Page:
This might be the first time I’ve looked at the calendar with dismay thinking winter will soon be over. The Urban Farmer and I have embraced hibernation so well this winter, I’m not quite ready to emerge from our reclusive grizzly bear state. Granted, we live in a city that continues to nestle under a deep blanket of white through March, so winter’s exit is not as imminent as the calendar might lead us to believe. In the spirit of gratefulness for the here and now, I’m going to share a few soup posts before the sun kisses my bare shoulders (once it does, I’m sure I’ll be singing the sun’s praises from the rooftop), but first, let’s discuss a soup fundamental- stock.
On one particularly wintry weekend, the Urban Farmer and I trekked, through a white-out, to the butcher shop. We bought a local chicken, which the little one carried in her backpack and earned her adventure dog spots. One roast later, we were left with the carcass and visions of soup.
I knew this chicken carcass could find new life in the form of stock, but unlike my mother and grandmother who surely made stock without a second thought, I wasn’t 100% sure how that transformation occurred. I consulted a trusty cookbook just in case. I figured if I had some doubts, I might be able to help a few of you move past your own hesitations and adopt this process. There are several benefits to making stock yourself.
Benefits of Homemade Stock
- Making stock from the ends of vegetables and the remnants of your roasts means you’ll eke out more utility from your purchases. Waste not, want not, remember?
You’ll trust the integrity of your stock, knowing you’ve used the best local and organic ingredients. Avoid the extras a tetra pack has to include for shelf life.
Flavor! Making your own stock yields more flavor, and you can tweak according to your preferences.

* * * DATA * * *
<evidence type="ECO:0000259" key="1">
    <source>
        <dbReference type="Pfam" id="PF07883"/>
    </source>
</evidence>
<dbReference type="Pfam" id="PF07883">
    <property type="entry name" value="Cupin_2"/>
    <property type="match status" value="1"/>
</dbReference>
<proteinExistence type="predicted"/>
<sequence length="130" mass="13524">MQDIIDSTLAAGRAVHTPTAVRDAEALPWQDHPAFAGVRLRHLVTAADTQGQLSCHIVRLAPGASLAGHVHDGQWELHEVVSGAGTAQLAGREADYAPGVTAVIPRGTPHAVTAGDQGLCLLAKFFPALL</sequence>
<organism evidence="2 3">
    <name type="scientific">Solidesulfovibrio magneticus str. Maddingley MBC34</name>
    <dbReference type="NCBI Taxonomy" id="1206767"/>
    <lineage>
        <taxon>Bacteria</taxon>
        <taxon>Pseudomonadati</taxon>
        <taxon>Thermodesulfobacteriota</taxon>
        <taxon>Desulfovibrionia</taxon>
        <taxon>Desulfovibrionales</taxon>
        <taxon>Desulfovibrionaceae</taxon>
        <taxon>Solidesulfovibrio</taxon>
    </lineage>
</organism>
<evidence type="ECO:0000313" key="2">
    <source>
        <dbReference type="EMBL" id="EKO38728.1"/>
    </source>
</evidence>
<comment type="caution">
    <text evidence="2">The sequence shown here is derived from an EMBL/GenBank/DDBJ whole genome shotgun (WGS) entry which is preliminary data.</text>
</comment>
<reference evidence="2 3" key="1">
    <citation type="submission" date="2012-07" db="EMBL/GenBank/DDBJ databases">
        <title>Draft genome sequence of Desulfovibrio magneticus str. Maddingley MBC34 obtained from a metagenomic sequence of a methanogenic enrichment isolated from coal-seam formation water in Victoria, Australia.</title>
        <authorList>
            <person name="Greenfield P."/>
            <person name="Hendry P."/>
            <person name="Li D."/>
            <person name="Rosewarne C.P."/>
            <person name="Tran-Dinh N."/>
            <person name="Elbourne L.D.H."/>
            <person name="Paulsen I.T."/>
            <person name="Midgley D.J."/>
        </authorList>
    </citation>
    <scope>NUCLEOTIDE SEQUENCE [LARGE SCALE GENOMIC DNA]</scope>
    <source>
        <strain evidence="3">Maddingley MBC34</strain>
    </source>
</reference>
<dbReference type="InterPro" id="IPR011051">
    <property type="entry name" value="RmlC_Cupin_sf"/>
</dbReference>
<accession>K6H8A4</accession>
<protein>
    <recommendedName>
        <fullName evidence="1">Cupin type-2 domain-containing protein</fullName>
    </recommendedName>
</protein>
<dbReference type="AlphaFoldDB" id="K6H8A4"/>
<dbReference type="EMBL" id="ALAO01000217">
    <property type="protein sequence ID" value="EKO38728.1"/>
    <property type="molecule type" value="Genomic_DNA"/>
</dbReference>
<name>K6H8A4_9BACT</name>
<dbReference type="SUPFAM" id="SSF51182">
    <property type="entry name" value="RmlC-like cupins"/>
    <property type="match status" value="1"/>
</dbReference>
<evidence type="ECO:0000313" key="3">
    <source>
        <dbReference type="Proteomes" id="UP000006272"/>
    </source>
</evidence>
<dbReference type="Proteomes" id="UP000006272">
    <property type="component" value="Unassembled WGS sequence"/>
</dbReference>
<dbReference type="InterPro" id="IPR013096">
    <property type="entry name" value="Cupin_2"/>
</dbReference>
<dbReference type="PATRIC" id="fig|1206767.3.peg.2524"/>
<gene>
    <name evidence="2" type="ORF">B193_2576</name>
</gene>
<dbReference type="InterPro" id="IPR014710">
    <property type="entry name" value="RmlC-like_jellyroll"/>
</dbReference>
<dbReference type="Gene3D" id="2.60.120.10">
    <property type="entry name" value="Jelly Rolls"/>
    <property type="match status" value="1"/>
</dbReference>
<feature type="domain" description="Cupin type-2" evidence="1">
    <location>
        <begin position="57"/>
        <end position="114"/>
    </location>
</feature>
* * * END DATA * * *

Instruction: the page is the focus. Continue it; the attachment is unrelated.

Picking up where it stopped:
How To Make Homemade Stock
For this version, I filled my crockpot with the carcass from a roasted chicken, which still had an herb bundle inside it. I happened to have a lot of veggies leftover from a photoshoot, so I added LOTS of chopped celery, scallions, and green peppers, as well as a dash of dried herbs, salt and pepper. If you’re not swimming in vegetables, you can store the ends of carrots, onions, beet greens, etc in the freezer as you cook them for other dishes.
Once your freezer stash is sufficient, add those to your crockpot or a large pot on the stovetop. Cover with water. For the crockpot method, I let the mixture slow cook for the day, then strained and stored the liquid. For the stovetop method, bring ingredients and water to a boil, then simmer for 45 minutes or so. If you’re not using your stock immediately, you can freeze it in small portions, making it easier to thaw and use on a recipe by recipe basis.
For a vegetarian version, skip the meat and simmer a variety of vegetables.
For even more guidance, check out this article from the Huffington Post. If you want to be really precise about it, dig into these stock experiments.
What do you think? Doable? Ready to try it?
Stay tuned for my upcoming soup posts and my last winter hurrahs.
This Post Has 5 Comments
Thank you for sharing.
At last, a real reason for a vegetarian to invest in a crock pot. I don’t know why I didn’t think of it sooner. Thanks!
Yeah! Yeah! There are lots of reasons for a vegetarian to have a crockpot indeed! Spiced cider, port poached pears, and soups just to name a few! Don’t invest too much though. Try second-hand first. I come across crockpots at Goodwill quite a bit, and the old ones are still the good ones. Happy slow cooking!
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